'Trafalgar Square is the most famous public space in the country, and it is what we show the world when it visits. It is a meeting place, the town square of the capital, which also celebrates our past.' (Peter Whittle, Monarchy Matters, 2011)

Westminster: the seat of government; during his unsuccessful invasion of 54 BC, Julius Caesar had more troops available to him than the Spanish Armada; he fought a battle at the only ford across the Thames, the Isle of Thorns, now Westminster; according to legend, Julius Caesar founded the Tower of London

National Archives: the finest state archive in the world is in Kew, London

Early London Police

Metropolitan Police: this was the first police force in the world; the Met was established in 1829 by Home Secretary Robert Peel, the founder of modern policing; Victorian London became the first large city that was well policed [see Police force]

Old Bailey: London’s most famous criminal court; formerly the site of the dreaded Newgate Prison, 'The Gaol'

Railway capital: London, the capital of the nation that invented train travel, has more track miles than any other city on Earth, counting together overground and underground (the ‘Tube’) services; this status will not last beyond the second decade of the twenty-first century, with Asia’s rise, but it has lasted since near the start of the Railway Age, with the opening of London’s first overground service in 1836; the London Underground dates from the opening of the Metropolitan Line in 1863; this was the first underground railway anywhere; it ran beneath London for three-and-a-half miles from Paddington to Farringdon, using steam locomotives; the Tube was not only the first underground railway system but is the world’s oldest public transport system; it is 250 miles long and shifts over 3m people a day; by 2020 nearly 200 cities worldwide will have metros of the kind pioneered by London; the London Underground map of Henry Beck, 1933, has been emulated globally; Crossrail is a new 73-mile railway line under construction; it will run west-east across London, with a midtown section underground; in the second decade of the twenty-first century it is Europe’s grandest engineering project

M25: London’s orbital road was the longest such in the world when it was built

Landmark environmental horrors

Great Stink: 1858; the Thames was an open sewer, overwhelming all nearby with the smell, including parliamentarians, at a time of rampant cholera; Joseph Bazelgette, 1819-91, designed and built an efficient sewerage system for London; it was one of marvels of 19th century engineering

Great Smog: 1952; 'smog' = smoke + fog: the Great Smog was a period of four days in December 1952 in which thousands died of bronchitis and pneumonia; the Clean Air Acts of 1956 designated Britain’s capital a ‘Smokeless Zone’; long before the Great Smog, dense fog in the capital was known as a 'London Particular'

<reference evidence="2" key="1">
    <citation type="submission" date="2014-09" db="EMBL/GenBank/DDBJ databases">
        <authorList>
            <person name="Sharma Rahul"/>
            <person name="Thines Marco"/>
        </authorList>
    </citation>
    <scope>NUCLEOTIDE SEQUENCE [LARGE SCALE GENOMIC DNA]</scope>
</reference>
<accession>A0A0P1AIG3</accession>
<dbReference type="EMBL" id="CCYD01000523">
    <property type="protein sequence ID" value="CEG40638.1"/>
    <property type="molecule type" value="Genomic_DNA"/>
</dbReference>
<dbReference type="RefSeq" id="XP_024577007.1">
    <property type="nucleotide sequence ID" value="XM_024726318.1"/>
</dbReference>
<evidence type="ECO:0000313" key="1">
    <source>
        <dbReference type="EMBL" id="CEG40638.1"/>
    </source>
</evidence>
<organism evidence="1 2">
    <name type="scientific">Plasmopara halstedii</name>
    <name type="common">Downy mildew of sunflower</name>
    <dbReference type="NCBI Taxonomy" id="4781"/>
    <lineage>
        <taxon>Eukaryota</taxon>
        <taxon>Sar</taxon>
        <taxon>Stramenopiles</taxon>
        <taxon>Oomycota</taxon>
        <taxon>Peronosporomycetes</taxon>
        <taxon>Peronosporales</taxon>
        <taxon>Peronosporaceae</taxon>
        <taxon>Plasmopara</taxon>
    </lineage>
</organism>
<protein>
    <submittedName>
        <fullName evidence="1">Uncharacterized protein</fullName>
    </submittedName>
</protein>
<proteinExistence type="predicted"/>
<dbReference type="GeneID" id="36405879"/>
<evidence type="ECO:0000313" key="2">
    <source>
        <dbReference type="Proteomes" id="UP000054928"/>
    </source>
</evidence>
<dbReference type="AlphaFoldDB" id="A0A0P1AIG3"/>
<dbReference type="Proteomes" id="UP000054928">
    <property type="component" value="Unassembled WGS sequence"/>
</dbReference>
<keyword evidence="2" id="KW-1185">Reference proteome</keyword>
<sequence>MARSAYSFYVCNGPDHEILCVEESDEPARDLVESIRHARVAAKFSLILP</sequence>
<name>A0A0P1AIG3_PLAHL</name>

Blue plaques: these commemorate eminent past residents regardless of nationality and were first put up in London in 1866; this idea has been emulated since by cities around the world

Wallace Collection: comprising decorative and fine art from the 1400s to the 1800s, this collection is the most valuable single gift ever made by an individual to any nation

Crown Jewels: the current collection are in the Tower of London; King John in 1216 famously lost an early set in The Wash [see John]

South Bank Centre: this is the world’s biggest cultural quarter

National Portrait Gallery: this is the largest collection of portraits in the world; the hardest thing to paint well is a face

Royal Opera House: in Covent Garden, this is the foremost opera house in Britain and one of the world’s greatest

Royal Albert Hall: there is a monster organ there, boasting 9,997 pipes; site annually of Britain's most stirring concert, the Last Night of the Proms

Big Ben: St Stephen’s Tower, Palace of Westminster, boasts the most famous clock in the world, but ‘Big Ben’ is more precisely the name of its 13-ton bell, the chimes of which are from Handel’s Messiah; the bell was cast at the Whitechapel Bell Foundry; also cast there was the famous icon of the American Revolution, the Liberty Bell of Philadelphia; the Liberty Bell and Big Ben have another thing in common – they both have cracks

London Zoo: in Regent's Park, this, the world’s oldest scientific zoo, was founded in 1828, by the Zoological Society of London (ZSL); a key figure in the founding of ZSL in 1826 was Thomas Stamford Raffles, who had founded modern Singapore in 1819; by way of a royal precedent, Henry I (reigned 1100-35), fourth son of William the Conqueror, founded a zoo at Woodstock to study animals

London Fish House: the world’s first public aquarium, opened in 1853, was the brainchild of naturalist Philip Gosse